Biggest Tax Mistake Explained
Whilst running your company and marketing your services may seem like second nature, financial processes and tax management is a source of anxiety for many business owners. The biggest worry people often have is that they are making tax mistakes. Whether it’s filling in forms incorrectly or recording their expenses poorly, there are many elements of accounting that need to be carried out carefully and thoughtfully. Often, these elements require some degree of prior knowledge, as this can be a major stressor for business owners.
Managing your tax obligations and correctly handling your money is a complicated process. Our chartered accountants at Incloud accounting had to train for years to become specialists in the industry, yet many SME owners are left to deal with things on their own, with little in the way of guidance or support.
Our chartered accounts have over 25 years’ experience managing the accounts of countless small business clients and know exactly what mistakes company owners are making. After all our experience, we’ve identified one of the biggest tax mistakes that almost every novice in the world of business financial management has made some point.
So, what is the biggest Tax mistake we see?
In British taxation, there exist tax bands. As of 2017, they are as follows:
- £11,500 — untaxed
- £11,500 to £45,000 — 20%
- £45,001 to £150,000 — 40%
- £150,000 or over — 45%
Depending on what you earn, you will be taxed a certain amount. It seems fairly clear cut in terms of what sort of tax bill you’ll have to pay. However, those with limited accountancy knowledge often miss one crucial detail.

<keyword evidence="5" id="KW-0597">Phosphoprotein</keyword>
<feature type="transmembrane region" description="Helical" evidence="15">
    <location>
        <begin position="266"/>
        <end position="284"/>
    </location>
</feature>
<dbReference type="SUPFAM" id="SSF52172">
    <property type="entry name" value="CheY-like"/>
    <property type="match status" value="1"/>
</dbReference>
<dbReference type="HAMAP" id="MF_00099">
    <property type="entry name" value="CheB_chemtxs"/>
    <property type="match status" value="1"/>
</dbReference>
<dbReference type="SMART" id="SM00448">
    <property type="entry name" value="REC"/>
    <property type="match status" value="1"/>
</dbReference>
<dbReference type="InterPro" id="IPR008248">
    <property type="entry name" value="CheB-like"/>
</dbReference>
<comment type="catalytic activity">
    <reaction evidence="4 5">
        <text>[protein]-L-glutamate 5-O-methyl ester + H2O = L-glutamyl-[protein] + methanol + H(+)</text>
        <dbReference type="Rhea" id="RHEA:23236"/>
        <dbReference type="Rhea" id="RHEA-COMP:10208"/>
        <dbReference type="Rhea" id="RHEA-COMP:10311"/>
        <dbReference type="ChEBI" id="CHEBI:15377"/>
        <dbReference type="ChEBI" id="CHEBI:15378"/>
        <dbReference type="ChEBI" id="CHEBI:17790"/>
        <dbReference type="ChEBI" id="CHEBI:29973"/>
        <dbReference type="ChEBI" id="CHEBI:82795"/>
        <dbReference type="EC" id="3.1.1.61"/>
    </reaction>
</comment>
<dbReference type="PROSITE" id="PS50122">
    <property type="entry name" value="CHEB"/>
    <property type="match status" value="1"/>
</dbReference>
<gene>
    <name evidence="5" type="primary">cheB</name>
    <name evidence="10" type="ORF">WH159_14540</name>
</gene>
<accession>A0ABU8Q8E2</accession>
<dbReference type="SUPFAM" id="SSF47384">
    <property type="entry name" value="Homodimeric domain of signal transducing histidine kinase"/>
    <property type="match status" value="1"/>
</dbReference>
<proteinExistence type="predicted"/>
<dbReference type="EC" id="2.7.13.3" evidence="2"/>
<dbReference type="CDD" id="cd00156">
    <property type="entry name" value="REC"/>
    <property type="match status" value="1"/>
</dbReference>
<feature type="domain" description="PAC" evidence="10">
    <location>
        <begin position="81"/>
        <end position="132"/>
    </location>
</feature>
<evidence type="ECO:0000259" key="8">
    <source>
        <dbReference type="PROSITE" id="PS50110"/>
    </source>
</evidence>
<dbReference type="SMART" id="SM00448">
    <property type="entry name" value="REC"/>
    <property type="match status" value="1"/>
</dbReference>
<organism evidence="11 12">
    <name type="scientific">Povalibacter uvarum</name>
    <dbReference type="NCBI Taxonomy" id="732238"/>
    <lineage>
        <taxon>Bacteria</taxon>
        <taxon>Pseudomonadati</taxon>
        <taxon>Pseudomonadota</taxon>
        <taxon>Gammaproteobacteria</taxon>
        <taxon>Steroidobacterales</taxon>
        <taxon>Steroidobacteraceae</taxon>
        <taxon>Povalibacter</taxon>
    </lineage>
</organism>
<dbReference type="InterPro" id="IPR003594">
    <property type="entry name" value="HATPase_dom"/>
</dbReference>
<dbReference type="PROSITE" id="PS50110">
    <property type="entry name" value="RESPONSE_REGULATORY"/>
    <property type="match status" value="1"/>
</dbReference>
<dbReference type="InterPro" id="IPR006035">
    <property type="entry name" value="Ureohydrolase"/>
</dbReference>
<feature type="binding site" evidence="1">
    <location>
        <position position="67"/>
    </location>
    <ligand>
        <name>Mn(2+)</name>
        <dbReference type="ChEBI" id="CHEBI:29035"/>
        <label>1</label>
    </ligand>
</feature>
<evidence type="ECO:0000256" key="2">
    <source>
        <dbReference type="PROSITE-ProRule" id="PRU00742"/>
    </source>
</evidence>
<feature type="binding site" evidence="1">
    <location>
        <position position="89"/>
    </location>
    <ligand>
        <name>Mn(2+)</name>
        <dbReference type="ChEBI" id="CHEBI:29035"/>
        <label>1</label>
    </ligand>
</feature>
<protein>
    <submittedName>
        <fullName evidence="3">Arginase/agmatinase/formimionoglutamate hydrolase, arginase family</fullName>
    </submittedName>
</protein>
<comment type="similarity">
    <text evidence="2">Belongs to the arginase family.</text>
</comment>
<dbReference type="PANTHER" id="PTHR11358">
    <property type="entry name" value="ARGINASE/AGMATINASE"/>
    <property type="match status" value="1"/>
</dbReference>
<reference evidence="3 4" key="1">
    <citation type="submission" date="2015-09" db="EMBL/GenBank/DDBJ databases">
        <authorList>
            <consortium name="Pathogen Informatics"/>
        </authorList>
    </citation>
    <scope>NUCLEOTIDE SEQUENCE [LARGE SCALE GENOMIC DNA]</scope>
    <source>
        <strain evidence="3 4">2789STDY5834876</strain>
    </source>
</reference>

The scenario often plays out like this.
The business owner is bringing in £145,000 per year. They have the ability to earn £155,000 per year, but they keep their wage below the additional tax threshold as to not pay the 45% rate. Instead, they maintain their current earnings and pay the 40% tax rate instead.
Smart move, right? Well, sadly, this is a tax mistake. This is not how tax bands work.
Tax bands rise with increased income, but the higher rates only apply to income over the previous bracket. For example. A small business owner earning that £45,000 will pay 20% on that tax. If they were to move up to £46,000, they would not pay 40% on their entire income, only on the £1000 that hits the additional tax rate.
These are the figures for take-home pay, as accurate in December 2017:
- £45,000 gross = £33,491 net
- £46,000 gross = £34,463.28 net
As you can see, despite hitting the higher tax bracket, the business owner takes home more cash. The basic principle of taxation is the more money you make, the more money you’ll take home. You’ll never be in a position where somebody earning £5000 less than you are actually taking home more because they are in a lower tax bracket.
Keep earning, keep growing and avoid this — one of the biggest tax mistakes our chartered accountants come across!